By Shelburne, Vermont Financial Advisor Frank Koster | November 17, 2022
If you have listened to or read the financial news recently, you likely have encountered commentary by countless experts, including economics professors, U.S. senators, and commercial real estate titans, expressing concern about the rising interest rate environment we are currently enduring. Their general concern is that the Federal Reserve will choke off economic activity to an extent that results in a recession, potentially a severe one. Although the pace at which the Fed has been raising rates is unprecedented in the last 40 years, is the current level of interest rates really that onerous? Relative to employment and the rate of inflation (the Fed’s dual mandate), are interest rates excessively high? Let’s look at the Federal Funds rate over time.
The plot above is a roughly 70-year history of the Federal Funds rate. The daily average across the entire period equates to 4.6%. Fed Funds peaked at more than four times that average in 1981. At that time, the spike in the price of oil and commensurate broad-based inflation of the late 1970s and early 1980s induced then Fed Chair Paul Volker to increase the Federal Funds rate to above 20%. This dramatic response highlights the dangers of runaway inflation, as well as how puny the interest rate increases we are experiencing today really are.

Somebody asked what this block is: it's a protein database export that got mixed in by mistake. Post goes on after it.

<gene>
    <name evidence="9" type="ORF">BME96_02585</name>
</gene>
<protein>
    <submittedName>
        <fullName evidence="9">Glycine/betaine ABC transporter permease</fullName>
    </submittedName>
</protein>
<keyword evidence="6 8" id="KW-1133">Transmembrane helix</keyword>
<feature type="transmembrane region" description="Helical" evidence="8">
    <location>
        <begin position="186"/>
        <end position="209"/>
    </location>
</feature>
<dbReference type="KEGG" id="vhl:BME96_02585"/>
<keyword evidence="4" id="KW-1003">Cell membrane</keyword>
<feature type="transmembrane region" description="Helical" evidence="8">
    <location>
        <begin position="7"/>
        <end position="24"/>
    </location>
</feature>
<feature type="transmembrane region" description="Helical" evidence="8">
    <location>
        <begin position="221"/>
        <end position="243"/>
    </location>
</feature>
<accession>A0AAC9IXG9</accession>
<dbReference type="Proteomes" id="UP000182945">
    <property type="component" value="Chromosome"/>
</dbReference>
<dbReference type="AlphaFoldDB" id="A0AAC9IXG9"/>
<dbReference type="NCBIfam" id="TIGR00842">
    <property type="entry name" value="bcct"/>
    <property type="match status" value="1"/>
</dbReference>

The response by the Fed in the early 1980s had the desired effect of cooling the economy, successfully reducing the rate of inflation to acceptable levels over the ensuing years. Since that period, interest rates have been in an overall state of decline, with the Federal Funds rate eventually hitting zero during the financial crisis of 2008-2009.
In the 13 years since the financial crisis, the Federal Funds rate has been held at or near zero for 10 of those years and has not risen above 2.5% until this year. This interest rate period is anomalous, both in terms of the zero lower bound and the length of time these low rates persisted. As I have said often over the course of my career, “anomalous markets often require, or result in, unprecedented responses.” It is no wonder the Fed is raising interest rates at an elevated pace, given the current level of inflation, an exceedingly tight labor market, and the interest rate regime that has persisted for most of the preceding 13 years.
It is difficult to know what the near- or long-term effects on the economy and markets will be, but I like the idea of normalizing interest rates. The cost of capital has been exceedingly low over the last 13 years, which obscures risk and leads to inflated valuations. Normalized rates will have the effect of separating the wheat from the chaff, a process that has already begun.
Mary Daly, President of the Federal Reserve Bank of San Francisco was on CNBC this morning. She shared her view that The Federal Funds rate would likely land between 4.75% and 5.25% during the first quarter of 2023 based on what is known today. If that comes to fruition, referring back to the chart above, that looks pretty normal to me…
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